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Tech - Game

Canon’s three newly unveiled camcorders all shoot 4K video at 60p

The new camcorders feature 1-inch sensors and 4K video at 60p, making them powerful tools for news, sports, and documentary shooters.

Why it matters to you

The venerable camcorder still has some tricks up its sleeves and Canon’s latest models put impressive imaging capabilities into compact packages.

On Tuesday, September 12, Canon announced three new camcorders, the Vixia GX10, XF400, and XF405. All three are built around the same basic tech, including a 1-inch sensor that can shoot 4K video at 60 frames per second, making them powerful tools for news, sports, and documentary shooters. While the GX10 is designed to be the most approachable of the three, all are clearly aimed at advanced amateur and professional users, with pricing starting at $2,499 for the GX10, $2,999 for the XF400, and $3,499 for the XF405.

Each camera is paired with a newly developed 15x zoom lens, with a full-frame equivalent focal length range of 25.5-382.5mm. All models also feature 3.5-inch articulating LCD monitors and dual SD card slots. Where they differ is with the addition of a handle that supports dual XLR inputs and a shotgun microphone holder on the two XF models. The handle also includes audio level controls and a standard 1/4-inch stereo microphone input, for four channels of audio in total.

With the handle and battery attached, the XF models weigh approximately 3.7 pounds, while without the handle weight drops to just 2.5 pounds (as is the same for the GX10). This is considerably lighter than an interchangeable lens camera with an equally powerful zoom lens and illustrates the primary advantage of these camcorders.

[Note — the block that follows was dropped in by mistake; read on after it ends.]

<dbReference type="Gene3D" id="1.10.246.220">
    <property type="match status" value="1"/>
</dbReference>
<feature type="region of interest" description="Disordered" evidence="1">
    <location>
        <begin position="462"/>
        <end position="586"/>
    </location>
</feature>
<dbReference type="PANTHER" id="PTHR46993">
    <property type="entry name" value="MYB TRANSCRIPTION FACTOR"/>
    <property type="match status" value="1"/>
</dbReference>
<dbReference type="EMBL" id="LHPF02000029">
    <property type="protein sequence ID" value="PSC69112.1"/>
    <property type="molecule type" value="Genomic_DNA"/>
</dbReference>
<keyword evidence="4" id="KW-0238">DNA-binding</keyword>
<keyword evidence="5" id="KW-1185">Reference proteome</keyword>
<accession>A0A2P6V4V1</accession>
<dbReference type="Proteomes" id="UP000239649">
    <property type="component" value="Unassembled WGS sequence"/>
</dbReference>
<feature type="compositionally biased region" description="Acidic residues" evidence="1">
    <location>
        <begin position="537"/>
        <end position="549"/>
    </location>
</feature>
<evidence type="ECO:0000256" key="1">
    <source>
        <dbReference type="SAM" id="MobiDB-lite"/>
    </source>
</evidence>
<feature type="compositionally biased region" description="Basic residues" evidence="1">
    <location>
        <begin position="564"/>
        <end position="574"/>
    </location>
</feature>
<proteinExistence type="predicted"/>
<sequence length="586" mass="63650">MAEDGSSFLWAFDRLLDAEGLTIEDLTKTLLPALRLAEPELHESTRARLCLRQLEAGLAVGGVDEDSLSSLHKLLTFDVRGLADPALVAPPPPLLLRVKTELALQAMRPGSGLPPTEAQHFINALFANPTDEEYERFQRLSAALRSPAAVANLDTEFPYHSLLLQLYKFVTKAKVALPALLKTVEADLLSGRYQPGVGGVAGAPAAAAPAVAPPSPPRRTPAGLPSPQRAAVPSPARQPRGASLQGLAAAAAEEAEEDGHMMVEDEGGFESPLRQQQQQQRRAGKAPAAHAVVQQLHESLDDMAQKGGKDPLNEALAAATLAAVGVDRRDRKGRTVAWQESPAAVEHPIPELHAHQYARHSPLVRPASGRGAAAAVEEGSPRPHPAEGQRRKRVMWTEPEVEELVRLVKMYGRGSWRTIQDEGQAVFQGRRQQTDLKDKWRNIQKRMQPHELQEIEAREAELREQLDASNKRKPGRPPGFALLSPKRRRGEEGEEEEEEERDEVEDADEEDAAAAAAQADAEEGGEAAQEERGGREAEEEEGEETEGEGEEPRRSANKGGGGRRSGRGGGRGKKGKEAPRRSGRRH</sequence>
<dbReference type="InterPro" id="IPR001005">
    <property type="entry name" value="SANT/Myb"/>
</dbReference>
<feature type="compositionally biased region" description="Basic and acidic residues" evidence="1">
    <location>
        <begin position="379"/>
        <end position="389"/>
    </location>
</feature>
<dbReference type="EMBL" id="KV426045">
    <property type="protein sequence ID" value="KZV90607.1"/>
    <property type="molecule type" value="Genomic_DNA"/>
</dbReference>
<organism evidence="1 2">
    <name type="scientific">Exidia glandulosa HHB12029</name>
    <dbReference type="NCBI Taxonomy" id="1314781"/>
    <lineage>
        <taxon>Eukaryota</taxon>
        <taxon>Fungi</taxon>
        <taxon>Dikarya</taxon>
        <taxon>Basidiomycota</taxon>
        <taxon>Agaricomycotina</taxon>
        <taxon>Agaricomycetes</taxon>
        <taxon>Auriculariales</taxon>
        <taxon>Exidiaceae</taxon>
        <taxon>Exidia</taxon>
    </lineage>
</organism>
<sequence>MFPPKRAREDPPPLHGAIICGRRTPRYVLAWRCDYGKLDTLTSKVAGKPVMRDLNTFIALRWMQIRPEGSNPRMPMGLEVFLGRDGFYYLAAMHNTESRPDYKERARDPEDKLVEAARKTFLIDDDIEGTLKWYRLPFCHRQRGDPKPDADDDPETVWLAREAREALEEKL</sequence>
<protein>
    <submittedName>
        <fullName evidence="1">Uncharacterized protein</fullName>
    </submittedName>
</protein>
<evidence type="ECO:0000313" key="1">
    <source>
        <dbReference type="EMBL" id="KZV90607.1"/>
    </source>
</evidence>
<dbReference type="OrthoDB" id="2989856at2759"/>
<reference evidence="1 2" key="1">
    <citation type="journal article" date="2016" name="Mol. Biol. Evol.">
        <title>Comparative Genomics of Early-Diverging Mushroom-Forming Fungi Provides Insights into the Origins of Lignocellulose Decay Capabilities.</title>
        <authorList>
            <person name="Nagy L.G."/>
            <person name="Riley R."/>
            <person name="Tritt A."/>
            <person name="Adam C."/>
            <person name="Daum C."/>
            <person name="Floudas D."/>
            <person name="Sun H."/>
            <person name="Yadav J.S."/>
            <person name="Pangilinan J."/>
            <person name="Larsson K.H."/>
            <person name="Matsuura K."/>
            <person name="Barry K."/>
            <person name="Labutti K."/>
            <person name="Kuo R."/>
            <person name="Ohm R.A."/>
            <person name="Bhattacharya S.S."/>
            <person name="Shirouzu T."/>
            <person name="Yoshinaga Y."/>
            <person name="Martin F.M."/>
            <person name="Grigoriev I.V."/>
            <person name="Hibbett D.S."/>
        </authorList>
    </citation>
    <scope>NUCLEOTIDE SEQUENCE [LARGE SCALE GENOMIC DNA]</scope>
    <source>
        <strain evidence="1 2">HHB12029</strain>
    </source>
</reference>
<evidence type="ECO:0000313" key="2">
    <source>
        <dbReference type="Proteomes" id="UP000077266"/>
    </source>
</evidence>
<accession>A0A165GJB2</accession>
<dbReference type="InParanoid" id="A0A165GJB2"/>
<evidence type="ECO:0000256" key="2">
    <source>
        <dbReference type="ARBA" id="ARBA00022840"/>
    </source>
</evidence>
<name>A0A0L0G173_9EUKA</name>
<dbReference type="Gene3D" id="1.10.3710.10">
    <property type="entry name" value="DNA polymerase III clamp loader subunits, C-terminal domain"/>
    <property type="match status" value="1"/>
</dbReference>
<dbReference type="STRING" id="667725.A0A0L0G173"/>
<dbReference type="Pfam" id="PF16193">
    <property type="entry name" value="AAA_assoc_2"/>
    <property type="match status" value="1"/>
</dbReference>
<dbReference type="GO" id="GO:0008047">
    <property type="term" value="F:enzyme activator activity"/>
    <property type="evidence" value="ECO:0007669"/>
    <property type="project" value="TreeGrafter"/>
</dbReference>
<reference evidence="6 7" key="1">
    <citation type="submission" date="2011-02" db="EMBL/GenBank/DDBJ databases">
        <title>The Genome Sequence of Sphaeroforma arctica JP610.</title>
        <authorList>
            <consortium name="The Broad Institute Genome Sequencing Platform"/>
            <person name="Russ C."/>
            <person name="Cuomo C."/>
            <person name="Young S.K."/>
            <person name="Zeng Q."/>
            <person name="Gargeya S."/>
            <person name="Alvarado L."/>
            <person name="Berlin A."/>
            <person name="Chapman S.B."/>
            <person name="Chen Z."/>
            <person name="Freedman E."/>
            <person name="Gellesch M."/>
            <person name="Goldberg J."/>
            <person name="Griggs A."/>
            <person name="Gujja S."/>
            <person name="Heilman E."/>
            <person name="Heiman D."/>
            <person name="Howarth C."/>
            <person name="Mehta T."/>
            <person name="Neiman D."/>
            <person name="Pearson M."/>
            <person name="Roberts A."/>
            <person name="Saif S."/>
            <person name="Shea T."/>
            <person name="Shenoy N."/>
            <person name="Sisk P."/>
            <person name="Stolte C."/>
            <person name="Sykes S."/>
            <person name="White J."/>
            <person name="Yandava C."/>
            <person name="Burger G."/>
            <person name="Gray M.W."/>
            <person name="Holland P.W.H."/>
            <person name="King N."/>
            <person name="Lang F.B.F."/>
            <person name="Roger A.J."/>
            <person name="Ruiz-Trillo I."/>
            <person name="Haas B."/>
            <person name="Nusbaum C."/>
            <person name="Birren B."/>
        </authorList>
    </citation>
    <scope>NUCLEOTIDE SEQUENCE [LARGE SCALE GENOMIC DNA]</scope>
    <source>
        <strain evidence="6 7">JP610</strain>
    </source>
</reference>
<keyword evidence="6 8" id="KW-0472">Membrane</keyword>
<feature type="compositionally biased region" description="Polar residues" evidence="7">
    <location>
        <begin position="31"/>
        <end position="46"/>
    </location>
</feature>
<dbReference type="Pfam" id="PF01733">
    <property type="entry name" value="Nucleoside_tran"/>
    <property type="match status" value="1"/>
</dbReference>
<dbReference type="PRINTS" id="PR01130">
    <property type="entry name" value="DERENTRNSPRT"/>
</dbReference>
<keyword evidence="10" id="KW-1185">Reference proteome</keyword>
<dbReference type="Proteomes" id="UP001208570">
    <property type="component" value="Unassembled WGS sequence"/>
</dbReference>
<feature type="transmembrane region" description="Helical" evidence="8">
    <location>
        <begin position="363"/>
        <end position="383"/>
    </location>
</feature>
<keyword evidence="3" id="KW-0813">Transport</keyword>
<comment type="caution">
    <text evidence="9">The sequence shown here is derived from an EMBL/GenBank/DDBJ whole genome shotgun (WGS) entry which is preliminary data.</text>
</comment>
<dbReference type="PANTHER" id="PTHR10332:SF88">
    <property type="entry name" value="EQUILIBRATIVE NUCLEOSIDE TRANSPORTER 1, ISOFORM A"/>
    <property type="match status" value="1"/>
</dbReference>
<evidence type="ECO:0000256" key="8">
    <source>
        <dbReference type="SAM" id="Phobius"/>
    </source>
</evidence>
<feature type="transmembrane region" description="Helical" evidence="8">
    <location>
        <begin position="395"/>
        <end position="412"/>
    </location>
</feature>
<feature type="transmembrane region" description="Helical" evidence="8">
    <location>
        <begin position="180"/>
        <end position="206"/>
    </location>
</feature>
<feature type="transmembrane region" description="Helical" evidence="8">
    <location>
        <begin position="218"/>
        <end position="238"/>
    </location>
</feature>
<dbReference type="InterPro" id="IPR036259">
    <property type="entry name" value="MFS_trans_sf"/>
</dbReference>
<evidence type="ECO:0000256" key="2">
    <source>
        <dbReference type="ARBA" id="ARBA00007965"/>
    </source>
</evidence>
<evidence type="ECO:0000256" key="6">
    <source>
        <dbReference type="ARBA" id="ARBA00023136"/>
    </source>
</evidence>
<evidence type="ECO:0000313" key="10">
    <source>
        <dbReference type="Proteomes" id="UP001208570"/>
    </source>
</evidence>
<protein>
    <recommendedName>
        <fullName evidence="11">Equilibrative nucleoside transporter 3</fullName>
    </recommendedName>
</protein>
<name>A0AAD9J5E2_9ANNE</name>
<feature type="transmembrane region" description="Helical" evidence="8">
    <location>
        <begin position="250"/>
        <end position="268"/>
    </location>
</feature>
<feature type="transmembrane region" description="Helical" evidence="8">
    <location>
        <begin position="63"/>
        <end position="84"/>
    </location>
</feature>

While the differences between the two XF models and the GX10 are obvious, what sets the XF405 apart from the XF400 is more subtle. All models make use of HDMI 2.0 for video output, but the XF405 also gains a 3G-SDI terminal for integration into professional workflows. However, only 1080p is supported over 3G-SDI; 4K output must be done over HDMI.

Camcorders have lost ground in recent years as high-quality video modes have popped up in DSLRs and mirrorless cameras (and compact action cameras and smartphones have taken over the lower end of the market). However, aside from the impressive Panasonic GH5, such cameras have been slow to adopt 4K/60p (most 4K DSLRs and mirrorless cameras top out at 30p). With these new models, Canon seems to be making a point that camcorders are still relevant for a variety of users, although their features and flexibility do come at a cost.

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